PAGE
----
Trachelus tabidus (F.). - Black Sawfly

Systematic position.

Klass Insecta, order Hymenoptera, suborder Symphyta, superfamily Cephoidea, family Cephidae, genus Trachelus.


Cephus nigritus Lep.

Biological group.

Pest of grain cereals.

Morphology and biology.

Body of imago is black, shining, with yellow-red spots on each side of abdomen, often forming continuous lateral stripes (body length 7-10 mm). Legs black, only tibiae of fore and middle legs more or less yellow from outside. Wings hardly smoky, with red-black pterostigma and veins. Ovipositor sheaths expanded apicad. Larva 10-15 mm in length, yellowish-white, with ocherous head and short antennae. Its body slightly curved in the form of a question mark, with 3 pairs of underdeveloped thoracic legs, without abdominal legs. The larva is very similar to that of Cephus pygmaeus L., differing from the latter in a process on abdominal tip bearing 14-26 spinules in two or three irregular rows. Egg milky-white, elongate-oval. Female lays 30-50 eggs, placing them one by one inside stalks of cereal plants, but more often inside upper internodes. Duration of embrional development is 6-8 days; development of larva lasts 20-40 days depending on regional weather conditions. Finishing feeding, larvae of the last instar winter in transparent cocoons inside stalk hollows. Pupation occurs in April - first half of June, the stage of pupa lasts 7-10 days.


The species inhabits Southern, partly Middle and Western Europe (northward to Germany), Asia Minor, Northern Africa (Egypt, Algeria); introduced to Northern America. In the former USSR, it is widespread in the Southwest and South of the European part within the limits of steppe zone, in the Caucasus, in Transcaucasia.


Monovoltine species. Its mode of life is similar to that of Cephus pygmaeus. Difference of the two species appears in flight periods; T. tabidus begin to fly 12-20 days after C. pygmaeus which in a steppe zone coincides with the beginning of alfalfa flowering and spring wheat and barley earing. In Stavropol Territory, the flight period of C. pygmaeus is synchronous with appearance of panicle in oats, with the end of winter wheat flowering, and with ripening of grains in winter rye and winter barley. The sum of degree days that is necessary for the beginning of flight is 227 (at lower threshold 10°C). In Crimea, imagoes fly from May until mid-June. Females feed before oviposition on flowers of cruciferous (winter cress, sisymbrium) and asteraceous plants (sow-thistle, etc.). For oviposition, they choose the most developed eared stalks with thick hollow culm, where their larvae can move. Laying eggs, the female saws through a wall of a culm by ovipositor. In hot droughty weather, many larvae perish from drying; during severe snowless winters they winterkill. Entomophages reduce the sawfly population, infecting 30-70% of larvae. Collyria coxator Villers (Ichneumonidae) is one of specialized parasites.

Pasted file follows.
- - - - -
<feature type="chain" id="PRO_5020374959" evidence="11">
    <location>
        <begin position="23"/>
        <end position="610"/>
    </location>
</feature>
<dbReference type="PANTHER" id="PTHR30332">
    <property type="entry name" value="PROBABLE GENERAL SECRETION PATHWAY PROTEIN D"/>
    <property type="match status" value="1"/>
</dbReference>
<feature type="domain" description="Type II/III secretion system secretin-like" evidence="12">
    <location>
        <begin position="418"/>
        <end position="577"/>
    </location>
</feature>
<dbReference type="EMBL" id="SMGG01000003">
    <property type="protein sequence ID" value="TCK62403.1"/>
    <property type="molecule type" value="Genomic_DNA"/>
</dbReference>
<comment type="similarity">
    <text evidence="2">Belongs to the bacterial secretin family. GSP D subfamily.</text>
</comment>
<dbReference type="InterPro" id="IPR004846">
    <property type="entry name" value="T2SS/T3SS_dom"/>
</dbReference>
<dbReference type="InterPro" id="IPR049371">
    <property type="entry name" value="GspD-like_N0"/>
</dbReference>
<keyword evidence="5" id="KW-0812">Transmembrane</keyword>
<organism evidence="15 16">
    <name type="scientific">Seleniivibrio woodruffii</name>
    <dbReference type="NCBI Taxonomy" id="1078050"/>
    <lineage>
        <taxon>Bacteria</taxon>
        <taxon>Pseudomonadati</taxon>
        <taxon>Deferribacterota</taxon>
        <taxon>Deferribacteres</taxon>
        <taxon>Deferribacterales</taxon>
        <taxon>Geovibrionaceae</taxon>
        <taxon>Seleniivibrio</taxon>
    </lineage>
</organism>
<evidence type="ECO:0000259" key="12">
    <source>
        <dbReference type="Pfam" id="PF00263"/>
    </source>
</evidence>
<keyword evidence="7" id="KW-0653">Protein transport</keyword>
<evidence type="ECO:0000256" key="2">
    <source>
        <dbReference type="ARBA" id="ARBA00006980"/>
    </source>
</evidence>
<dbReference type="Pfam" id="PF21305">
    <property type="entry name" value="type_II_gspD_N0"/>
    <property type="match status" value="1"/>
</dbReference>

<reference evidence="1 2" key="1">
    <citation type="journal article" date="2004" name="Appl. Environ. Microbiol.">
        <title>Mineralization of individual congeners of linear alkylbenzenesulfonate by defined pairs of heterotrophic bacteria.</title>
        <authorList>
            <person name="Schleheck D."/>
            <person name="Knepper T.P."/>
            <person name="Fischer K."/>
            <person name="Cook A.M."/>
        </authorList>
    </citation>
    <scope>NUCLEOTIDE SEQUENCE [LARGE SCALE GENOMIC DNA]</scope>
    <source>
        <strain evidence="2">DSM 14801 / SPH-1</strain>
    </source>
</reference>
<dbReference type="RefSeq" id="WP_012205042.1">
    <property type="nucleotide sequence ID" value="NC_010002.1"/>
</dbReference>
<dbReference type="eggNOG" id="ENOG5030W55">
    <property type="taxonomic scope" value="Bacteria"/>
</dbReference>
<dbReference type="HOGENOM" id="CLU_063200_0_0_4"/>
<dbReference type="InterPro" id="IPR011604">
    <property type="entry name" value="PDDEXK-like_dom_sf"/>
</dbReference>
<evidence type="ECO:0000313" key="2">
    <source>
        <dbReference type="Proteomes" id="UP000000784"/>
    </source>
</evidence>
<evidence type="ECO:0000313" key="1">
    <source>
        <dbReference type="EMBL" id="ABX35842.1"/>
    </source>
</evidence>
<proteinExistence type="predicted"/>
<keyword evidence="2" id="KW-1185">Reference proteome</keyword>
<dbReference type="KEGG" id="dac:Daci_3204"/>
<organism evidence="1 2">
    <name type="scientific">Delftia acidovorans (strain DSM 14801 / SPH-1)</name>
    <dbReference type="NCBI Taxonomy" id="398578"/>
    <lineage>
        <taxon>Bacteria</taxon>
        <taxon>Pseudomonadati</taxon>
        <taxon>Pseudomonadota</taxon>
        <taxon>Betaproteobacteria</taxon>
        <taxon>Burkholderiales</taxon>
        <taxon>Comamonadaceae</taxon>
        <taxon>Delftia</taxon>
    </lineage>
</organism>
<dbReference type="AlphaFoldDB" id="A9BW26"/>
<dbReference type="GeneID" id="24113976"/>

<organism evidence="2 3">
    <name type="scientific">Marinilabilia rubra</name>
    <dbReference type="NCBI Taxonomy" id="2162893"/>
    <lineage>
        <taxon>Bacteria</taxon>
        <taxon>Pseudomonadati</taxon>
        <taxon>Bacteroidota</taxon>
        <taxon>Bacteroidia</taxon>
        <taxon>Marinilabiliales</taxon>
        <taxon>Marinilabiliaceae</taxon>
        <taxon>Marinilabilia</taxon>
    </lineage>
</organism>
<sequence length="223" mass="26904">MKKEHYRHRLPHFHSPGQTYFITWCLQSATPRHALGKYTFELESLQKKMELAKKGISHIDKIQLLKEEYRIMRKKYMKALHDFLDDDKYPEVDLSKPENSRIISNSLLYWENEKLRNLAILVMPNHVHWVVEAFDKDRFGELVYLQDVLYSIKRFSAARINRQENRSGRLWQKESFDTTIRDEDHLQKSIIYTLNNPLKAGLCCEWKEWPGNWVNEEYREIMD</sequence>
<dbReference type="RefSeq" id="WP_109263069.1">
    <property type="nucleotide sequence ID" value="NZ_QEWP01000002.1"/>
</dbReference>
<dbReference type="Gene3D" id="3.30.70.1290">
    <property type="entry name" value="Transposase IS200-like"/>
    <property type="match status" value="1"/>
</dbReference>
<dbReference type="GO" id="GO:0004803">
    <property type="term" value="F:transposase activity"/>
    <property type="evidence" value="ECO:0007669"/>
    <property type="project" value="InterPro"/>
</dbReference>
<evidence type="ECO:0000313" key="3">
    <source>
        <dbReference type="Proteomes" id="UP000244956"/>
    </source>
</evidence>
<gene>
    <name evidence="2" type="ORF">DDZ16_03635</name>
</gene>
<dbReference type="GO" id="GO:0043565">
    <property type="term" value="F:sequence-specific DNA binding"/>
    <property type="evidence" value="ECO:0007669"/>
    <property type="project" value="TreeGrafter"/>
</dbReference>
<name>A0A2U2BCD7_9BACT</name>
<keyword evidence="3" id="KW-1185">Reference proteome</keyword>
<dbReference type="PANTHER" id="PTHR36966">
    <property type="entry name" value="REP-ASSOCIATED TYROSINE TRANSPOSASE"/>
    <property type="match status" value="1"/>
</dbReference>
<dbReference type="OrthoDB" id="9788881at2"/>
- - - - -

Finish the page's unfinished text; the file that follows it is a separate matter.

Economic significance.

The Black Sawfly is a serious stalk pest of wheat (mainly spring) and barley, and of oats to a smaller extent. It develops in stalks of various fodder and wild-growing cereals (brome, timothy, cocksfoot, wild oat). Hatching larvae, eating internal parts of stalk walls, gradually go down, gnawing through stalk nodes. In southern part of steppe zone, in Crimea and Ciscaucasia, the pest often creates, together with the C. pygmaeus, centers of mass outbreaks. Eating stalks, the larvae destroy vessels, causing reduction of grain weight (5-23%) and deterioration of its quality. In case of stalk break, losses of grain increase at harvesting, food quality of straw worsens. Control measures are mainly agronomical; i.e., deep autumn plowing promoting destruction of 60% of sawflies; early sowing of spring cereals and their early harvesting that cause destruction of 30-40% of eggs and larvae; optimum norm of seeding; the use of resistant varieties having solid culm; biphase harvesting of grain crops in the beginning of wax ripeness at humidity of 30-35% before stalk lodging.

Reference citations:

Belyaev I.M. 1974. Pests of grain crops. Moscow: Kolos. 284 p. (in Russian).
Gussakovskii V.V. 1935. Fauna of the USSR. Hymenoptera. V. 2. Issue 1. Horntails and sawflies, part 1. Moscow & Leningrad: Zoologicheskii Institut AN SSSR, p. 118-120 (in Russian).
Minoranskii V.A. 1989. Protection of irrigated field cultures from pests. Moscow: VO Agrokhimizdat, 205 p. (in Russian).
Moroshkina O.S., Akimova A.S. 1937. On spring wheat varieties resistant to cereal sawflies. Selektsiya i semenovodstvo 7: 16-17 (in Russian).
Shchegolev V. 1931. Wheat stem sawflies (biology, ecology, control). 2nd Edition. Moscow & Leningrad: Sel'kolkhozgiz. 112 p. (in Russian).
Vasil'ev V.P., ed., 1974. Pests of agricultural crops and forest plantations. V. 2. Kiev: Urozhai. 606 p. (in Russian).
Vinogradova, N.M. 1975. Distribution and harmfulness of wheat stem sawflies in the USSR. In: Bystrov S.N., Shapiro I.D., eds. Problems of selection of winter wheat for resistance to cereal sawflies. Trudy Stavropol'skogo Instituta sel'skogo khozyaistva, Stavropol': NIISKH, 21: 54-59 (in Russian).
Zavertyaeva L.M. 1976. Methods of evaluation of wheat resistance to cereal sawflies. In: Shapiro I.D., ed. Proc. VIZR. Iss. 48. Problems of insect pest ecology. Leningrad: VIZR, p. 139-144 (in Russian).

© Ovsyannikova E.I., Grichanov I.Ya.

Photo © Grichanov I.Ya. (VIZR).

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